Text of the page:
Roping Cattle

Roping Cattle for the Amateur Cowboy

Roping cattle is one of quintessential traits of being a cowboy. Numerous paintings and bronze statues feature people astride bucking broncos as they prepare to let loose their lassos and rope an escaping calf or cow.

Roping cattle is not an easy task, and takes an amazing amount of hand-eye coordination as well as strength and a steady hand. If you’re new to the activity or simply want to brush up on your cowboy skills, this simple and basic guide will give you some pointers to improve your roping ability.


If you are planning on practicing roping cattle and are a beginner, it is not suggested that you go out and buy a cheap rope and start practicing with bulls from the pasture down the road. If this is something you are serious about, you will need a good quality rope, about 3/8” in thickness, and 30 – 40 feet in length.

Also, unless you have sawhorses or other “practice cows” like barrels and small bushes, you should purchase some. You do not want to start right off the bat with a fast moving target or an animal that can potentially gore you. You may also want to invest in a good pair of gloves to prevent painful blisters.

Making a Lasso

There’s a lot more to a lasso than just tying a tight knot and making sure you have a hoop. Proper lassos are made from tying a honda (a type of knot commonly used) and threading rope through.

To make a honda, take your rope and tie a simple overhand knot. Pass the end through the rope again and then pull it tight at one end. You should now have a loop that is 3 to 4 inches long (make adjustments if necessary). Make sure that the knot is secure by tightening it and ensuring it won’t come undone. Pass the other end of the rope completely through your newly created honda to complete the lasso.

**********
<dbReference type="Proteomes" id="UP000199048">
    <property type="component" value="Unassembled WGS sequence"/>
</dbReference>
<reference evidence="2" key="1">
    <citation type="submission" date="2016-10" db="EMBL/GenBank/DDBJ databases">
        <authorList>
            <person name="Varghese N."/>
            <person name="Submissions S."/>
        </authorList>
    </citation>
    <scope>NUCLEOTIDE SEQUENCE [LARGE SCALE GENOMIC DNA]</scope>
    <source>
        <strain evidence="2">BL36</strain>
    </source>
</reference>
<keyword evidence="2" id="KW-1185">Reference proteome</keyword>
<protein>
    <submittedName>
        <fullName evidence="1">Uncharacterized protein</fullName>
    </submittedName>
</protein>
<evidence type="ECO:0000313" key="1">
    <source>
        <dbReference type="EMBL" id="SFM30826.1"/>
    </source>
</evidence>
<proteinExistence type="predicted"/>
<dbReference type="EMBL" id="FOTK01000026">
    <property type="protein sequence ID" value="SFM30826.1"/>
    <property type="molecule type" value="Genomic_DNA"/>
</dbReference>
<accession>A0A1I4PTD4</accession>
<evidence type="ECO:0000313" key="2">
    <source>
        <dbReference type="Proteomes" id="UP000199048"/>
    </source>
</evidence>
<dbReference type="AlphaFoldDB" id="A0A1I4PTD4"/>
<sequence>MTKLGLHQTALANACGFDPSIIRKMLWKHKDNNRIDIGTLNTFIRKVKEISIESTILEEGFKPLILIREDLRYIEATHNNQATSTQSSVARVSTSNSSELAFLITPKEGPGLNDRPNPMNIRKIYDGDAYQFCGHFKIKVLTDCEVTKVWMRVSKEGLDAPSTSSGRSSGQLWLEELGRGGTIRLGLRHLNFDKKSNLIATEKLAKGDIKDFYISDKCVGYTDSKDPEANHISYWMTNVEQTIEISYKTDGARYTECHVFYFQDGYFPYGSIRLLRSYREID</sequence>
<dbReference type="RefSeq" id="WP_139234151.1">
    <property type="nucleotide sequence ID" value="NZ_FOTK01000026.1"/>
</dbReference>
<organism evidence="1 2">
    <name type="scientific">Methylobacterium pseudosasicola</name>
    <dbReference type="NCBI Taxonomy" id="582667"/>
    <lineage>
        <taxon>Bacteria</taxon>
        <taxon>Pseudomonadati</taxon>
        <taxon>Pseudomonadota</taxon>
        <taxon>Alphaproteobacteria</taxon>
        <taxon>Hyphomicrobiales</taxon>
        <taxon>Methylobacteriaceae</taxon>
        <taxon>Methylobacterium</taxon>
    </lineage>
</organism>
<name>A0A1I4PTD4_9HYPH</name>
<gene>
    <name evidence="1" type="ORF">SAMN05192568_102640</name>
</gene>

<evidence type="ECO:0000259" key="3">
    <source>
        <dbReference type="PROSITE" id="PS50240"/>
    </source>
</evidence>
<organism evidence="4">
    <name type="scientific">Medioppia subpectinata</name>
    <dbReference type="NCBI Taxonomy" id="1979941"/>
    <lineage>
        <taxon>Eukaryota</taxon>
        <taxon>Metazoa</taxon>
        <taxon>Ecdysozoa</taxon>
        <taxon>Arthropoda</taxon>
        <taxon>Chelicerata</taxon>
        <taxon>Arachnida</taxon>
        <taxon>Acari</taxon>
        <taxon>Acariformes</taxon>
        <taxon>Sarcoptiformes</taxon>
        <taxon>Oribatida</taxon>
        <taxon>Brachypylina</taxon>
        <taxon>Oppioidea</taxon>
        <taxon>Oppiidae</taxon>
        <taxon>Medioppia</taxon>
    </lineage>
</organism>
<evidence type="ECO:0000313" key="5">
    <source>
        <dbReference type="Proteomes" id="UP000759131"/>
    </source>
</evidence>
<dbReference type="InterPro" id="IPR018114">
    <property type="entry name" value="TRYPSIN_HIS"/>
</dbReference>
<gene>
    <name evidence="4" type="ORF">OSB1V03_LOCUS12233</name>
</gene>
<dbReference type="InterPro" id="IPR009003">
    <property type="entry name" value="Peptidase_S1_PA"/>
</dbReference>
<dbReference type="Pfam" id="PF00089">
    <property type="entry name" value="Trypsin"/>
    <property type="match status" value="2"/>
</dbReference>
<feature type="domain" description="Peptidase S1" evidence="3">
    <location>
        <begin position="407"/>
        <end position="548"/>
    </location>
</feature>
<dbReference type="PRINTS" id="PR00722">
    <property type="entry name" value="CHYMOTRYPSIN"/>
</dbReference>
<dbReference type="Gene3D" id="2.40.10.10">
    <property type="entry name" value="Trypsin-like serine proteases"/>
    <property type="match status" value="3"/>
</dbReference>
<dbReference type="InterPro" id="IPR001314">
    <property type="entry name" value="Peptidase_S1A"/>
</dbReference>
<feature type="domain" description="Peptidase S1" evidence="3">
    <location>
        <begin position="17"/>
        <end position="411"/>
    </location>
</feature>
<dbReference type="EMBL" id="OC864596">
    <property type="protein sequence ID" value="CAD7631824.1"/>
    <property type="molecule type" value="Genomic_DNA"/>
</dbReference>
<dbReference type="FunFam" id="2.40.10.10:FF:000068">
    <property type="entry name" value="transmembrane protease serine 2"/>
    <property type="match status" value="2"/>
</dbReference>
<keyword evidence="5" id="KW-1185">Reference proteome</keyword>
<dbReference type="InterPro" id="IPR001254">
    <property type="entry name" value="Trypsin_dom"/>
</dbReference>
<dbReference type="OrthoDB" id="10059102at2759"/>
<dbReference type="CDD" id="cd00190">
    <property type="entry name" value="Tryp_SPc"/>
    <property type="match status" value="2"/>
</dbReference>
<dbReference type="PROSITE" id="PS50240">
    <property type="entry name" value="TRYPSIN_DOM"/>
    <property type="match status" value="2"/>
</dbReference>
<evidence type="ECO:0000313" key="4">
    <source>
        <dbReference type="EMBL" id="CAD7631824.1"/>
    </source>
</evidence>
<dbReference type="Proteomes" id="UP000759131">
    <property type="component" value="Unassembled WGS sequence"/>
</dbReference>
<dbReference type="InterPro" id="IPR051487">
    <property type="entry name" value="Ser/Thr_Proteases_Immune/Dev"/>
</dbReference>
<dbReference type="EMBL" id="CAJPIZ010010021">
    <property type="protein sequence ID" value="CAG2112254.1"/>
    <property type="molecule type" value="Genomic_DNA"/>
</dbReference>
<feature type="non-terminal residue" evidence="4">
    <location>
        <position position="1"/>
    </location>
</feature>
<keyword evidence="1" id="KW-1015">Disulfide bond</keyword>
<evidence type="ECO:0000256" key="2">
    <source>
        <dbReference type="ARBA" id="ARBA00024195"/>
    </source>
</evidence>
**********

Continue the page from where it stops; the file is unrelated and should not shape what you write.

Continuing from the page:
Setting Up

Find an area that is wide open and free of things to knock over and potentially get tangled in. Set up one or two of your “practice cows” and take several steps back. You don’t need to be back 15 feet, but you shouldn’t be right on top of it either. Find a distance that will allow you to swing the rope around a bit and make you have to aim.

Readying the Lasso

Hold the honda in your hand and shake it out until you have a lasso about 4 – 5 feet long. Make sure that any tangles in the rope are gone in order to prevent any mishaps. Once you are comfortable with the rope in your hand, and confident that you aren’t going to trip over yourself, you can begin practice.


Make sure the honda is facing away from you, palm up. Stand with the lasso loop well behind you and step forward on your left foot. Let the rope go and try to loop onto your “practice cow.” While this may not be as glitzy and glamorous as you had thought, the lasso spinning will have to wait until your basic skills are improved upon and you have more of a distance between you and the item you are roping.

When you are able to consistently rope the item, increase the distance. The further apart you get, the harder it will be to fling the rope. This is when swinging the lasso comes into play. Lasso swinging is to get enough momentum up to be able to send the rope a farther distance. Continue practicing and you’ll soon be ready to rope a cow.